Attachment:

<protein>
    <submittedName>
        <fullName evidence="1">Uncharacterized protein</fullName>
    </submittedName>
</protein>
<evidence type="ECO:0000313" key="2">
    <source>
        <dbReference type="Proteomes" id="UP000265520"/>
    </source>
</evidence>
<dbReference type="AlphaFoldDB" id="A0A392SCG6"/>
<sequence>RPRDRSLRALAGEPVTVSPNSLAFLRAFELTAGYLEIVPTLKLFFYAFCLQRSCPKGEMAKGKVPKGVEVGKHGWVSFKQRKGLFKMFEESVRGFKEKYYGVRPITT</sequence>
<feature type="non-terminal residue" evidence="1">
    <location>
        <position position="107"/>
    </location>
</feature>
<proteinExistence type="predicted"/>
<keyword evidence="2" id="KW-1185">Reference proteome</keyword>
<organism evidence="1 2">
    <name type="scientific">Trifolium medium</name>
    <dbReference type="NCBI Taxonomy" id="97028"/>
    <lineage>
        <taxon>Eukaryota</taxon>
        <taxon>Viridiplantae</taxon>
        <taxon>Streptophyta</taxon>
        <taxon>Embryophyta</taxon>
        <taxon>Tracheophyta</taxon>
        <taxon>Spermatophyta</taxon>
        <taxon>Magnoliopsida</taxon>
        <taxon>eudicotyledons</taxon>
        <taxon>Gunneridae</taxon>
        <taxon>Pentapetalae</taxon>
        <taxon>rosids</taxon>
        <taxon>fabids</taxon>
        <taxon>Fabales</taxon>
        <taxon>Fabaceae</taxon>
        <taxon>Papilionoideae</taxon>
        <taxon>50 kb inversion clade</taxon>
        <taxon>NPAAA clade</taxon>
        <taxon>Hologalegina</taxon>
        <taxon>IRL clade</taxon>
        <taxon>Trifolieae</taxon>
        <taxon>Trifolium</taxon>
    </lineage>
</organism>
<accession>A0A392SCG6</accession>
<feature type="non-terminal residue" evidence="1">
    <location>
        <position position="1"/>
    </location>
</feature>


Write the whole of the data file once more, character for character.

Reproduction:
<protein>
    <submittedName>
        <fullName evidence="1">Uncharacterized protein</fullName>
    </submittedName>
</protein>
<evidence type="ECO:0000313" key="2">
    <source>
        <dbReference type="Proteomes" id="UP000265520"/>
    </source>
</evidence>
<dbReference type="AlphaFoldDB" id="A0A392SCG6"/>
<sequence>RPRDRSLRALAGEPVTVSPNSLAFLRAFELTAGYLEIVPTLKLFFYAFCLQRSCPKGEMAKGKVPKGVEVGKHGWVSFKQRKGLFKMFEESVRGFKEKYYGVRPITT</sequence>
<feature type="non-terminal residue" evidence="1">
    <location>
        <position position="107"/>
    </location>
</feature>
<proteinExistence type="predicted"/>
<keyword evidence="2" id="KW-1185">Reference proteome</keyword>
<organism evidence="1 2">
    <name type="scientific">Trifolium medium</name>
    <dbReference type="NCBI Taxonomy" id="97028"/>
    <lineage>
        <taxon>Eukaryota</taxon>
        <taxon>Viridiplantae</taxon>
        <taxon>Streptophyta</taxon>
        <taxon>Embryophyta</taxon>
        <taxon>Tracheophyta</taxon>
        <taxon>Spermatophyta</taxon>
        <taxon>Magnoliopsida</taxon>
        <taxon>eudicotyledons</taxon>
        <taxon>Gunneridae</taxon>
        <taxon>Pentapetalae</taxon>
        <taxon>rosids</taxon>
        <taxon>fabids</taxon>
        <taxon>Fabales</taxon>
        <taxon>Fabaceae</taxon>
        <taxon>Papilionoideae</taxon>
        <taxon>50 kb inversion clade</taxon>
        <taxon>NPAAA clade</taxon>
        <taxon>Hologalegina</taxon>
        <taxon>IRL clade</taxon>
        <taxon>Trifolieae</taxon>
        <taxon>Trifolium</taxon>
    </lineage>
</organism>
<accession>A0A392SCG6</accession>
<feature type="non-terminal residue" evidence="1">
    <location>
        <position position="1"/>
    </location>
</feature>